https://insideDIO.blog.gov.uk/2017/09/25/firing-at-ground-targets-pembrey-sands-air-weapons-range/

Firing at ground targets: Pembrey Sands Air Weapons Range

Hi, I’m Marty Alexandre, DIO’s Training Safety Officer at Pembrey Sands in Wales, an Air Weapons Range (AWR) on the coastline of Carmarthen. I’m a former bomb disposal officer which is useful in this job!

This unique part of the training estate is used by both pilots in training and more experienced members of the RAF and NATO.

A map of the Air Weapons Range at Pembrey Sands. [Crown Copyright/MOD2017]
A map of the Air Weapons Range at Pembrey Sands. [Crown Copyright/MOD2017]
It is an air-to-ground bombing and strafing practice area and also offers a beach environment for crews to establish Temporary Landing Zones to practise natural surface operations.

DIO’s role

DIO is the Range Administering Unit, aiming to provide a safe and sustainable place for pilots to train. We have air traffic controllers working at the range, assisted by two main tower assistants, both of whom are qualified meteorological observers.

The Air Traffic Control Tower at Pembrey Sands Air Weapons Range. [Crown Copyright/MOD2017]
The Air Traffic Control Tower at Pembrey Sands Air Weapons Range. [Crown Copyright/MOD2017]
We also have a ground radio technician, two quadrant op/ bomb spotters, one foul line observer, two boundary sentries and a munitions disposal team working at the range. The site is geographically spread out so these roles are dispersed across Pembrey Sands.

Pembrey Sands

Pembrey Sands has been owned by the MOD for a long time, initially as an RAF station. In the mid-1930s it was the top bombing and gunnery school in the UK and by May 1940 it was a Fighter Command station. In the Second World War it was involved in the defence of industrial areas in Bristol and South Wales. RAF Pembrey itself was closed in 1957 and handed to Carmarthen County Council, so today we see Pembrey Country Park, a motor circuit and a private airport where the RAF base once was.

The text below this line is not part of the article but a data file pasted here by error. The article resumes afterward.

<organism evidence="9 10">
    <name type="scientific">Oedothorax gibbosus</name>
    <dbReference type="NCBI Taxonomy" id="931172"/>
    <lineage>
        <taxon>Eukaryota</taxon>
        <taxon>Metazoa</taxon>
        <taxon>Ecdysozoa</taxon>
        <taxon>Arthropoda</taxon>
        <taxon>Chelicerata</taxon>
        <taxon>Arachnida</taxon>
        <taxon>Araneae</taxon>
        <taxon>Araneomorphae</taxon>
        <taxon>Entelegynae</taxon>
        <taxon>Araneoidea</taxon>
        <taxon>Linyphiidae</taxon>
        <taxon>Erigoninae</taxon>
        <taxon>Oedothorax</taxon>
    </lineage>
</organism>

A view of the Range from the Air Traffic Control Tower. [Crown Copyright/MOD2017]
A view of the Range from the Air Traffic Control Tower. [Crown Copyright/MOD2017]
The AWR at Pembrey Sands remains part of the MOD estate, bordered to the west and north by a large estuary and to the south by the wild forest of Pembrey Park. Activity on the range is managed from a control tower and beach guard boxes to ensure members of the public do not enter the AWR.

One of the portable Beach Control Boxes. [Crown Copyright/MOD2017]
Pembrey Sands has unique features compared to the other UK AWRs in that its beach can provide a Temporary Landing Zone. It also provides accommodation and kitchen facilities. The beach is accessible at one hour after low tide, and the site is able to hold day and night landings, meaning training can take place in the dark. C130 aircraft regularly use the airstrip and we recently assisted in the first test sand landing of an A400M.

Training facilitated at Pembrey Sands includes fast jet tests, Joint Terminal Air Controller training and helicopter training. There is an array of deployable targets on the range for Joint Helicopter Command, including Jaguar aircraft, and vehicles.

Two old Jaguar aircraft, used as targets. [Crown Copyright/MOD2017]
Two old Jaguar aircraft with armoured vehicles behind. They are all used as targets. . [Crown Copyright/MOD2017]
There are also strafe targets for gunners to practise with machine guns.

Across the UK there are four academic AWRs: in Pembrey Sands, Tain (Rossshire), Holbeach (Lincolnshire) and Donna Nook (Lincolnshire). An academic AWR has fixed targets and patterns, and all of these provide facilities for aircrew of both UK and NATO forces to train in the use of inert (non-live) air to ground weaponry.

They are all fully serviced and include air traffic control towers, Surface Danger Areas and Air Danger Areas, marine radar, ground radio and ground to air communications, strafe scoring equipment, bomb scoring equipment and meteorological equipment.

RAF Regiment Forward Air Controllers (FACs) from the Air Land Integration Cell (ALIC), based at RAF Honington (Suffolk), guide a Typhoon from 6 Squadron onto their target at the Cape Wrath practice range in Scotland. [Crown Copyright/MOD2013]
RAF Regiment Forward Air Controllers (FACs) from the Air Land Integration Cell (ALIC), based at RAF Honington (Suffolk), guide a Typhoon from 6 Squadron onto their target at the Cape Wrath practice range in Scotland. [Crown Copyright/MOD2013]
At all sites, we liaise with statutory and voluntary bodies on environmental matters, such as Natural England, Natural Resources Wales and conservation groups. We attend six monthly meetings with conservation groups and also work to look after the specifics of each site – particularly wildlife, like the seals at the Donna Nook coastal range, meaning we maintain an environmentally sustainable estate for the MOD.

Air Weapons Ranges are vital for training our pilots and gunners and I feel very lucky to help facilitate that, especially in such a beautiful place.

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